CO2 turns clownfish into drunken daredevils
London: Carbon dioxide in the ocean acts like alcohol on fish and leaves them less able to judge risks, making them prone to losing their senses, a new study has claimed.
The intoxication caused by carbon dioxide adds to the threats posed by global warming and ocean acidification to marine ecosystems.
Almost 2.3 billion tonnes of CO2 caused by human emissions dissolves into the world’s oceans every year, turning it all the more acidic.
Philip Munday and his colleagues from James Cook University in Townsville, Queensland, Australia, had previously found that if a reef fish is put in water with more CO2 levels in it than what is normal, they become bolder and more attracted to odours they would normally avoid, including those of predators and unfavourable habitats.
Munday and his colleague Goran Nilsson at the University of Oslo, Norway, have now discovered that carbon dioxide leads to riskier behaviour by interfering with a neurotransmitter receptor called GABA-A.
They nurtured clownfish larvae in seawater with normal and elevated CO2 levels. When the Amphiprion percula reached adulthood, they were given a choice between a water stream containing the odour of common predators like the rock cod or a stream lacking predatory odours.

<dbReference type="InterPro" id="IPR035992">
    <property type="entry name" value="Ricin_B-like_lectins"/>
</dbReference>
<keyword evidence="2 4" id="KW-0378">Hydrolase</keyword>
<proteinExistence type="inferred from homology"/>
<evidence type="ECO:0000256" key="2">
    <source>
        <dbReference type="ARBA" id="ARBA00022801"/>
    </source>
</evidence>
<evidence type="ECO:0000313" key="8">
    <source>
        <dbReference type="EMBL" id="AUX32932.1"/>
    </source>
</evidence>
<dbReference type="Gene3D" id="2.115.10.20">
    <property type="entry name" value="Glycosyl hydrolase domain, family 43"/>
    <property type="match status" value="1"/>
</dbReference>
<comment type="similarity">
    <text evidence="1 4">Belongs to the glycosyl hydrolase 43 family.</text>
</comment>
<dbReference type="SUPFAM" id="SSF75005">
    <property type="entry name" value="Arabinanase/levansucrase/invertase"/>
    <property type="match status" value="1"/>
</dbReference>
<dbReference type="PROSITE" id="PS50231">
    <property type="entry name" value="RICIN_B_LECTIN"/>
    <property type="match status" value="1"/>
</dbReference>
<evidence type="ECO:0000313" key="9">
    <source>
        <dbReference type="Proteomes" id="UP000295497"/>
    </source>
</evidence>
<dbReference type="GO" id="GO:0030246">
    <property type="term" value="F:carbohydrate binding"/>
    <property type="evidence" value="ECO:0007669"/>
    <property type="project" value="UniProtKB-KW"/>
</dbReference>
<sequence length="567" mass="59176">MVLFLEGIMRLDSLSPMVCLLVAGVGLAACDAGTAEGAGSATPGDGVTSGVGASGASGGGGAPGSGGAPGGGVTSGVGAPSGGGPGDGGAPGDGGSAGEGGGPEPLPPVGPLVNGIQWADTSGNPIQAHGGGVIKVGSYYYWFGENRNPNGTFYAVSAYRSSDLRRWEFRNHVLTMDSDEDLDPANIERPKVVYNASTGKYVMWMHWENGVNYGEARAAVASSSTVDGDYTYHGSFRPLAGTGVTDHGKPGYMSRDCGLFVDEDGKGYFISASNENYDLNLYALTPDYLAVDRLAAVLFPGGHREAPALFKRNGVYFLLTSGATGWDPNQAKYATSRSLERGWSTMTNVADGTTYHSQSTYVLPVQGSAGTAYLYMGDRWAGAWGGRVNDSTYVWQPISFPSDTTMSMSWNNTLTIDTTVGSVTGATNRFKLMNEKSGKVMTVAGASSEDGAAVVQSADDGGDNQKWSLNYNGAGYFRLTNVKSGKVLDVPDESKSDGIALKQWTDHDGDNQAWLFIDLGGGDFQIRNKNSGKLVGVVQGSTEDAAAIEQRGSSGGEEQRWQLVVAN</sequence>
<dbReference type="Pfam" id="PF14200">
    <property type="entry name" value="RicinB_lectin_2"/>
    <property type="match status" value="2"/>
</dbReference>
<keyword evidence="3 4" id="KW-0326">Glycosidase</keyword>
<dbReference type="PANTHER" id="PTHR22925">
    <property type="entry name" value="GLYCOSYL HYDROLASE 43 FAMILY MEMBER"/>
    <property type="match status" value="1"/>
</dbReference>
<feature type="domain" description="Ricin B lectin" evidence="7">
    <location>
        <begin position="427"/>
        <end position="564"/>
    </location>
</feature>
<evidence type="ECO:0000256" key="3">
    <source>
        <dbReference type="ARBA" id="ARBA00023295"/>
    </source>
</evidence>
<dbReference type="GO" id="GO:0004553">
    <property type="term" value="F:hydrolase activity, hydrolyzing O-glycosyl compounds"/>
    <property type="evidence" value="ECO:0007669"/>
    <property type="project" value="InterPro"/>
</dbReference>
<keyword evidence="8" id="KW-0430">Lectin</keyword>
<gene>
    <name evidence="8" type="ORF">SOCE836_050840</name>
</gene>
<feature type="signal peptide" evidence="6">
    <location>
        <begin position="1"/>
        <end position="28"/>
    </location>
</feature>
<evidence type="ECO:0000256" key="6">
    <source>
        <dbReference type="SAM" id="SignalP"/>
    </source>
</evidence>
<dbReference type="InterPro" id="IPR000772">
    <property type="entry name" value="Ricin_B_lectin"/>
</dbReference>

Those reared in high levels of CO2 swam towards rock cod’s scent almost 90 percent of the time, whereas those that had enjoyed normal levels of CO2 avoided the predator’s scent most of the time.
On treating the clownfish bred under CO2-rich conditions with gabazine, a chemical that blocks the GABA-A receptor helped them regain their senses.
Fish treated this way swam towards the predatory smell only 12 percent of the time.
“The fact that we could use a specific blocker for the GABA-A receptors to reverse the behavioural alterations proves that this receptor is involved in the CO2 effects,” New Scientist quoted Nilsson as saying.